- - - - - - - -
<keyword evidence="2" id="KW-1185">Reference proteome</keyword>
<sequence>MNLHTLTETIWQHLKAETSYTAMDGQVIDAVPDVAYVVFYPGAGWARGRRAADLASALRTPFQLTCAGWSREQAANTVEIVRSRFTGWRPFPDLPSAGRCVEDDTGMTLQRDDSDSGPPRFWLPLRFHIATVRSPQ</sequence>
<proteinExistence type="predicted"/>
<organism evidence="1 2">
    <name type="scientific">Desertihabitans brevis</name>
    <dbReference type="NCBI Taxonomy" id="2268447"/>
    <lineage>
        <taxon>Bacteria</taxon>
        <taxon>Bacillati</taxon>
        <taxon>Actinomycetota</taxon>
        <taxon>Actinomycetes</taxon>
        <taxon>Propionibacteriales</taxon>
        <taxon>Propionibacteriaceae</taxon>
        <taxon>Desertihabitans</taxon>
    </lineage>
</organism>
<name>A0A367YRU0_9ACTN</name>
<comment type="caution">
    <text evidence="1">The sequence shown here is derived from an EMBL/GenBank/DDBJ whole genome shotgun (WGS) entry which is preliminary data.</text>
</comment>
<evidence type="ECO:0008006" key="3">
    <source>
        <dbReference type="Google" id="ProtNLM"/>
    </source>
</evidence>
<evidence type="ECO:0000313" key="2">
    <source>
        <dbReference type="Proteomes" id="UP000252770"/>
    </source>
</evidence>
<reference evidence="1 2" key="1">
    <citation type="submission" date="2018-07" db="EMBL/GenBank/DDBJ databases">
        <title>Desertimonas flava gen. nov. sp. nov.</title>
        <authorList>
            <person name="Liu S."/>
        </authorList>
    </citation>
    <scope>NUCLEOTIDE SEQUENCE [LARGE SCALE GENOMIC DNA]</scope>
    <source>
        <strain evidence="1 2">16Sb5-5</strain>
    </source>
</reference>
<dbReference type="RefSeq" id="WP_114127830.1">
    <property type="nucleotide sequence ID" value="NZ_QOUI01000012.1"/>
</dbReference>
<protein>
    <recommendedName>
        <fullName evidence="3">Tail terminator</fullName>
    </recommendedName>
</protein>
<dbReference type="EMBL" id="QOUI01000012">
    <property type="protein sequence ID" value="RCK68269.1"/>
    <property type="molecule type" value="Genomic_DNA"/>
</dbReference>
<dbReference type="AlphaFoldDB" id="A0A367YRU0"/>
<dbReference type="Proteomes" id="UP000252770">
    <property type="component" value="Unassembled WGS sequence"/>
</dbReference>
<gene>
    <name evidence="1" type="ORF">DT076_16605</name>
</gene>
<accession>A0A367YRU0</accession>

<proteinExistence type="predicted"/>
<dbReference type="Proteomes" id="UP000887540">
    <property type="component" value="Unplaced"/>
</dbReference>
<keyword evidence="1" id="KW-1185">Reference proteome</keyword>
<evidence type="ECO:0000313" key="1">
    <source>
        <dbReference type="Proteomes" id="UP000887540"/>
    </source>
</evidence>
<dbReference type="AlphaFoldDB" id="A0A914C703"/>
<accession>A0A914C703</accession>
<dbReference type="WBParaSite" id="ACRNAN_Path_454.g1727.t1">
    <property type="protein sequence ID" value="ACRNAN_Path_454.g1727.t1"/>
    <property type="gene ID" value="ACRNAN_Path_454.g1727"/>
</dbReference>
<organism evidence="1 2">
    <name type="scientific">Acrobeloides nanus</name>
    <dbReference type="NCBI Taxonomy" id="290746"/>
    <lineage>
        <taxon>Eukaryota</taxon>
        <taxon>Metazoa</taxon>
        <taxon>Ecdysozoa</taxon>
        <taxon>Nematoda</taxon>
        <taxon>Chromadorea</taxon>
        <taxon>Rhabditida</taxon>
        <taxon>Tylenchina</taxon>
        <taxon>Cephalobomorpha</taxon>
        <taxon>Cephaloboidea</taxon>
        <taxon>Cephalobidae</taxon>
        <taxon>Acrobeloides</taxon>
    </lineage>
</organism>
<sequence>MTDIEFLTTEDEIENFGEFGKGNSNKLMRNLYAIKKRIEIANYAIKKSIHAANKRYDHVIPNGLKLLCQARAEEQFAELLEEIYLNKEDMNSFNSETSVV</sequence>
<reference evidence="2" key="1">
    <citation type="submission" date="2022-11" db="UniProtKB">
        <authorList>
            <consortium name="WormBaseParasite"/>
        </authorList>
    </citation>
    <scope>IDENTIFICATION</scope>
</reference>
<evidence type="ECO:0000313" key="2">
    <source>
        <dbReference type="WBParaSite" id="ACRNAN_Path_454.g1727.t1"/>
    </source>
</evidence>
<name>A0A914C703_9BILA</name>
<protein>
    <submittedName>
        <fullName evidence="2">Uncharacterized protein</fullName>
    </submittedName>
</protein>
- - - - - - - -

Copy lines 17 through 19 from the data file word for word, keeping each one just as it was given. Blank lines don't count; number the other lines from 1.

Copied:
<name>A0A367YRU0_9ACTN</name>
<comment type="caution">
    <text evidence="1">The sequence shown here is derived from an EMBL/GenBank/DDBJ whole genome shotgun (WGS) entry which is preliminary data.</text>